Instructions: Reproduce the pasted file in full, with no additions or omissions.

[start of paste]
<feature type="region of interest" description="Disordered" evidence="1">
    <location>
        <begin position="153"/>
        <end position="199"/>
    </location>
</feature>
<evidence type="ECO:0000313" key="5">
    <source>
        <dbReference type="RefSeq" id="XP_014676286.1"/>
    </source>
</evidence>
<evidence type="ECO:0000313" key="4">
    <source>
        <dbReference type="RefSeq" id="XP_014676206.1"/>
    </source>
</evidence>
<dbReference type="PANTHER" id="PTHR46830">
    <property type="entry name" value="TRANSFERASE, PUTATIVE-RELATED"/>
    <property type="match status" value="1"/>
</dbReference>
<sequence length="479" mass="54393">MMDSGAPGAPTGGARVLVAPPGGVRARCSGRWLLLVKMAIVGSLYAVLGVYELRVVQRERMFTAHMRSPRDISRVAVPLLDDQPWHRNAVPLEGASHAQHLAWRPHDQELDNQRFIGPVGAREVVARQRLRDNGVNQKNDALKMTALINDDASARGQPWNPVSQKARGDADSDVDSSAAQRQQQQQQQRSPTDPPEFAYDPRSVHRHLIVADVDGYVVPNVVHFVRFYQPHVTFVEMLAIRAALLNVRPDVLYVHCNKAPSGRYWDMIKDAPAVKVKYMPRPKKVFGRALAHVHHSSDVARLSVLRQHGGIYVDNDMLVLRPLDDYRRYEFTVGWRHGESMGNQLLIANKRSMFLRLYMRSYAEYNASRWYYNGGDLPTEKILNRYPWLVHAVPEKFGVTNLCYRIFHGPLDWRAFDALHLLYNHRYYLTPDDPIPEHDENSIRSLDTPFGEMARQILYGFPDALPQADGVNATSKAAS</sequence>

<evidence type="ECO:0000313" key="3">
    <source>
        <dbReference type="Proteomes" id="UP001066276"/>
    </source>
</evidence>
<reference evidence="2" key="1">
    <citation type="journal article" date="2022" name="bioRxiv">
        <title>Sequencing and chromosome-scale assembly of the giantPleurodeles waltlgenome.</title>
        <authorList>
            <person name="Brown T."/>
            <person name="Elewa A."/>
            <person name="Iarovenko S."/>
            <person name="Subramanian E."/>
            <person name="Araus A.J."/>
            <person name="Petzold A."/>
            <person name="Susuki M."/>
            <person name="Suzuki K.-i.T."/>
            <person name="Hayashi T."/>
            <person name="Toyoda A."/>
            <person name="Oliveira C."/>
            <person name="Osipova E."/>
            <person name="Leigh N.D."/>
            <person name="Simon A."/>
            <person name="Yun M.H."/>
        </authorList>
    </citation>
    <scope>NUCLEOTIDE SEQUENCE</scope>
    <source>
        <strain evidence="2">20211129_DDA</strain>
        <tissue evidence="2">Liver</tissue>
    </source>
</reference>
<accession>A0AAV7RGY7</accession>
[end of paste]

<feature type="region of interest" description="Disordered" evidence="1">
    <location>
        <begin position="153"/>
        <end position="199"/>
    </location>
</feature>
<evidence type="ECO:0000313" key="5">
    <source>
        <dbReference type="RefSeq" id="XP_014676286.1"/>
    </source>
</evidence>
<evidence type="ECO:0000313" key="4">
    <source>
        <dbReference type="RefSeq" id="XP_014676206.1"/>
    </source>
</evidence>
<dbReference type="PANTHER" id="PTHR46830">
    <property type="entry name" value="TRANSFERASE, PUTATIVE-RELATED"/>
    <property type="match status" value="1"/>
</dbReference>
<sequence length="479" mass="54393">MMDSGAPGAPTGGARVLVAPPGGVRARCSGRWLLLVKMAIVGSLYAVLGVYELRVVQRERMFTAHMRSPRDISRVAVPLLDDQPWHRNAVPLEGASHAQHLAWRPHDQELDNQRFIGPVGAREVVARQRLRDNGVNQKNDALKMTALINDDASARGQPWNPVSQKARGDADSDVDSSAAQRQQQQQQQRSPTDPPEFAYDPRSVHRHLIVADVDGYVVPNVVHFVRFYQPHVTFVEMLAIRAALLNVRPDVLYVHCNKAPSGRYWDMIKDAPAVKVKYMPRPKKVFGRALAHVHHSSDVARLSVLRQHGGIYVDNDMLVLRPLDDYRRYEFTVGWRHGESMGNQLLIANKRSMFLRLYMRSYAEYNASRWYYNGGDLPTEKILNRYPWLVHAVPEKFGVTNLCYRIFHGPLDWRAFDALHLLYNHRYYLTPDDPIPEHDENSIRSLDTPFGEMARQILYGFPDALPQADGVNATSKAAS</sequence>

<evidence type="ECO:0000313" key="3">
    <source>
        <dbReference type="Proteomes" id="UP001066276"/>
    </source>
</evidence>
<reference evidence="2" key="1">
    <citation type="journal article" date="2022" name="bioRxiv">
        <title>Sequencing and chromosome-scale assembly of the giantPleurodeles waltlgenome.</title>
        <authorList>
            <person name="Brown T."/>
            <person name="Elewa A."/>
            <person name="Iarovenko S."/>
            <person name="Subramanian E."/>
            <person name="Araus A.J."/>
            <person name="Petzold A."/>
            <person name="Susuki M."/>
            <person name="Suzuki K.-i.T."/>
            <person name="Hayashi T."/>
            <person name="Toyoda A."/>
            <person name="Oliveira C."/>
            <person name="Osipova E."/>
            <person name="Leigh N.D."/>
            <person name="Simon A."/>
            <person name="Yun M.H."/>
        </authorList>
    </citation>
    <scope>NUCLEOTIDE SEQUENCE</scope>
    <source>
        <strain evidence="2">20211129_DDA</strain>
        <tissue evidence="2">Liver</tissue>
    </source>
</reference>
<accession>A0AAV7RGY7</accession>